‘The past is not dead’, wrote Faulkner. For the sake of the world’s half billion Latin Americans, let’s hope he was wrong.Latin America holds the world patent rights on the resource curse: ever since its gold and silver drew the Spanish conquistadors, the continent’s wealth has empowered exploitative, rent seeking governments in alliance with foreign customers and extractive industries who bribe, connive and otherwise do what it takes to get the resources out as cheaply as possible.Agriculture worked much the same way: rubber, coffee, bananas, wheat, beef and now soy: Latin America’s dependence on commodities empowered parasitic governments in league with powerful economic groups (or populist movements and trade unions) and condemned the region to generations of booms and busts without ever quite creating the broad prosperity that countries with less resources (like Singapore and Japan) or better governance managed to obtain.Sometimes it works, or seems to. Since the early 2000s, China’s voracious appetite for raw materials has led to an unprecedented injection of cash and loans into Latin America. Growth has been high, the region avoided the worst consequences of the 2008-9 crash, and many, too quickly, believed that the bad old days were gone for good.For generations, reformers have argued that Latin America should use the prosperity that comes when the commodity cycle is hot to fund the change that could help the continent make the leap to a modern diversified economy less vulnerable to commodity price swings. But like the Arkansas farmer who never got around to fixing the hole in the roof (when the roof is leaking, you can’t fix it because it is raining out, and when it isn’t raining out, the roof isn’t leaking), Latin America doesn’t feel the need to reform when times are good, but can’t afford or manage reforms when things go all pear-shaped.The good times are still rolling in Latin America, and in some countries there is more appetite for reform than in the past. But the window may be closing. As China reigns in its economic growth for 2012, the growth in commodity demand that has powered Latin America’s recent rise may stagnate. As the FT points out, China’s demand for raw materials like Brazilian metal and iron ore is projected to slow considerably over the next few years.Arguably, a cloudy day is the best time to fix the roof. It isn’t raining yet, but the prospect of rain might just concentrate minds on the need to do something before the storm starts. This would be an excellent time for countries like Argentina and Venezuela to begin and Brazil to press forward with changes that could build the long term mass prosperity both countries want. History says they probably won’t, but things do sometimes change.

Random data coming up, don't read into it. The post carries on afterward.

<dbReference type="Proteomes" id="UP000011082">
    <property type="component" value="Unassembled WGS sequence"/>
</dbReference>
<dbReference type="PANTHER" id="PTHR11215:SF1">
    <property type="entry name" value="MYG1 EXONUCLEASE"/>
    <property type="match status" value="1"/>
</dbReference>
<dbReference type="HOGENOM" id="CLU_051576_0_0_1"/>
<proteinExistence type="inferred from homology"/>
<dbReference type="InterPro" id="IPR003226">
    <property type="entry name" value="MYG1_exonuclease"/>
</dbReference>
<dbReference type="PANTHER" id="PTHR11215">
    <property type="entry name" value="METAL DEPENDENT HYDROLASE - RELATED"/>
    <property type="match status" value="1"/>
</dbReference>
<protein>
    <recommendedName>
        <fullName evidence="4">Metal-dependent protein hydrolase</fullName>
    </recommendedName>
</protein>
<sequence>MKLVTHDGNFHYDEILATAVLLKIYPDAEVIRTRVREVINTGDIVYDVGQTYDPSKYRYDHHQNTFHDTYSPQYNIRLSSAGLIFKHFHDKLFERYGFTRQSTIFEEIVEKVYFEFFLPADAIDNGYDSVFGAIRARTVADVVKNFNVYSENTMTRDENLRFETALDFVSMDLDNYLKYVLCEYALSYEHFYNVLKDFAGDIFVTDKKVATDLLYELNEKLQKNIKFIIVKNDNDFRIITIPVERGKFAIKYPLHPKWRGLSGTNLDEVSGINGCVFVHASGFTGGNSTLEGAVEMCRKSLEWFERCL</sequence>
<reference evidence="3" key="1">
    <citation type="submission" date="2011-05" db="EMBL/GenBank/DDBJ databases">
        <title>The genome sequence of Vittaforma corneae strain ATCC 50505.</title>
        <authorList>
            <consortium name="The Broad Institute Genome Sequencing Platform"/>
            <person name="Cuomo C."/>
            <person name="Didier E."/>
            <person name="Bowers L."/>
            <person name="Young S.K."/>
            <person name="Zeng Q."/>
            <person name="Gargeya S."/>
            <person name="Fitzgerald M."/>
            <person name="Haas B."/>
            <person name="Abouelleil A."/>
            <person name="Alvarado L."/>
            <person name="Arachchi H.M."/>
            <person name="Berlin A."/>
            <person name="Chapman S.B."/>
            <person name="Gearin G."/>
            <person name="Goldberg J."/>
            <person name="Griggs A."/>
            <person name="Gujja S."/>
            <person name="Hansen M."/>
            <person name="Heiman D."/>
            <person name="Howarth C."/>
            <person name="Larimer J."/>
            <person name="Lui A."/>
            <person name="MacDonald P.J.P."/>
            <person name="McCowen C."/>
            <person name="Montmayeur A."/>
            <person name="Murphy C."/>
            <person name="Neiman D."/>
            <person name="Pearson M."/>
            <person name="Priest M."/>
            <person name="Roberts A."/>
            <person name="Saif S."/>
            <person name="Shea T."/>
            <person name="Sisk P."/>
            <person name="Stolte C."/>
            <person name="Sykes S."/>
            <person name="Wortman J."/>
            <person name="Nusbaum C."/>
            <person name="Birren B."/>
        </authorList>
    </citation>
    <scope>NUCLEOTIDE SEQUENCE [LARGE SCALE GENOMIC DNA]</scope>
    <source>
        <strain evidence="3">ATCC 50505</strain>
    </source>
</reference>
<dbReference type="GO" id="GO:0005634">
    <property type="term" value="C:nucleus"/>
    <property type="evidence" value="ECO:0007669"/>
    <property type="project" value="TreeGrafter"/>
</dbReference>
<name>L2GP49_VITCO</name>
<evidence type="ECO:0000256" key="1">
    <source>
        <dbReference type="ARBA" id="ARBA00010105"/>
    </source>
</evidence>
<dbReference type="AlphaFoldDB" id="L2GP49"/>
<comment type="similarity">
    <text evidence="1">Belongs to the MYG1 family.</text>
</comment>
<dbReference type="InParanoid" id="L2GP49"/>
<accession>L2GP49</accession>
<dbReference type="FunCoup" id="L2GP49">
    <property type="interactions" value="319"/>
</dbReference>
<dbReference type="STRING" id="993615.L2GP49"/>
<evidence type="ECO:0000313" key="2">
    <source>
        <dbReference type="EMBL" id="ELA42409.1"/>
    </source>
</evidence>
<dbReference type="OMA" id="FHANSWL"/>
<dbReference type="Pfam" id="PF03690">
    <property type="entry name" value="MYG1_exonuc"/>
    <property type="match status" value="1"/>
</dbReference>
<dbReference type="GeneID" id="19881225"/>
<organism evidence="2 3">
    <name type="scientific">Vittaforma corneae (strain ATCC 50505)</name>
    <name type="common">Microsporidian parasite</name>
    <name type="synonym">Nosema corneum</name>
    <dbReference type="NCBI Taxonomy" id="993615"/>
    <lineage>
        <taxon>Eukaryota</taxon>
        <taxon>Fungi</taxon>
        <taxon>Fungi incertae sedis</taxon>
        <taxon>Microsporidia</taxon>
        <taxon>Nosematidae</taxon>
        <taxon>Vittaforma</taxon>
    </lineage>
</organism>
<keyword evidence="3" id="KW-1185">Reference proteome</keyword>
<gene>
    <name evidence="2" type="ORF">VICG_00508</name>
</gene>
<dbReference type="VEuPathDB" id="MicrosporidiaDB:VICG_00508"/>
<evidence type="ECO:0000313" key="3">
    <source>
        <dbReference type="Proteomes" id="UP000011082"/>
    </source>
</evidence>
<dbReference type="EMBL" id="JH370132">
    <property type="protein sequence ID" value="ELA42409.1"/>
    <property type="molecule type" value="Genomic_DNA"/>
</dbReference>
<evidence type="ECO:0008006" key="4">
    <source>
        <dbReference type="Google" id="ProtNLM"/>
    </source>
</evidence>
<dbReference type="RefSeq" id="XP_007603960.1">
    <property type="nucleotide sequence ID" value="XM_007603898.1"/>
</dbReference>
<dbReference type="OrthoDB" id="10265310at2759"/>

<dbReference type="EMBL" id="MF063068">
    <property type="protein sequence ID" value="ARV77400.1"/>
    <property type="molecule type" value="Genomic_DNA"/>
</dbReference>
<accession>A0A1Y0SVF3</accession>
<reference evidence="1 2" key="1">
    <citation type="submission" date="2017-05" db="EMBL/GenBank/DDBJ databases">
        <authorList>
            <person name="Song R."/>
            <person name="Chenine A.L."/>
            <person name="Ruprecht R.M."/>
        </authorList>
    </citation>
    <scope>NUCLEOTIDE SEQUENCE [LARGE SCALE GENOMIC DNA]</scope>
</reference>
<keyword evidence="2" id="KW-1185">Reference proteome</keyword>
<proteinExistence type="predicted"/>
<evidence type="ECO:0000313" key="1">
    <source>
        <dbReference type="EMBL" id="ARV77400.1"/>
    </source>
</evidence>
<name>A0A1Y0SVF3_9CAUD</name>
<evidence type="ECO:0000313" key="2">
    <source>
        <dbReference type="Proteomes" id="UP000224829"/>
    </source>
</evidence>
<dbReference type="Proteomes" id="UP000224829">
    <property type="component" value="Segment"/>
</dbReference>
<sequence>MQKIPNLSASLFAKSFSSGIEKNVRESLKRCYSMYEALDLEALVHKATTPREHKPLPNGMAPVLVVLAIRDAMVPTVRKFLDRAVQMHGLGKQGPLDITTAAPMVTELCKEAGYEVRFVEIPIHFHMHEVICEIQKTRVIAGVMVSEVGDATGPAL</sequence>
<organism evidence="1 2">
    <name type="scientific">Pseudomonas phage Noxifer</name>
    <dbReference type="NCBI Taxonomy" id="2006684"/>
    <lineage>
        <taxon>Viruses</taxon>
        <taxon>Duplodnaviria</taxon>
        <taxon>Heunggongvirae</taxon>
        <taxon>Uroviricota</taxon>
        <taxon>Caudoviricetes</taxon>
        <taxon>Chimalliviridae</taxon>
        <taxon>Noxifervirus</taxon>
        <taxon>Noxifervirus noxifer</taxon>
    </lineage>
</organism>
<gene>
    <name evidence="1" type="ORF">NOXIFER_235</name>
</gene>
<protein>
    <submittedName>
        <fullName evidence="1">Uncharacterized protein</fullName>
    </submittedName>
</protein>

Latin America’s Future vs. William Faulkner’s Past
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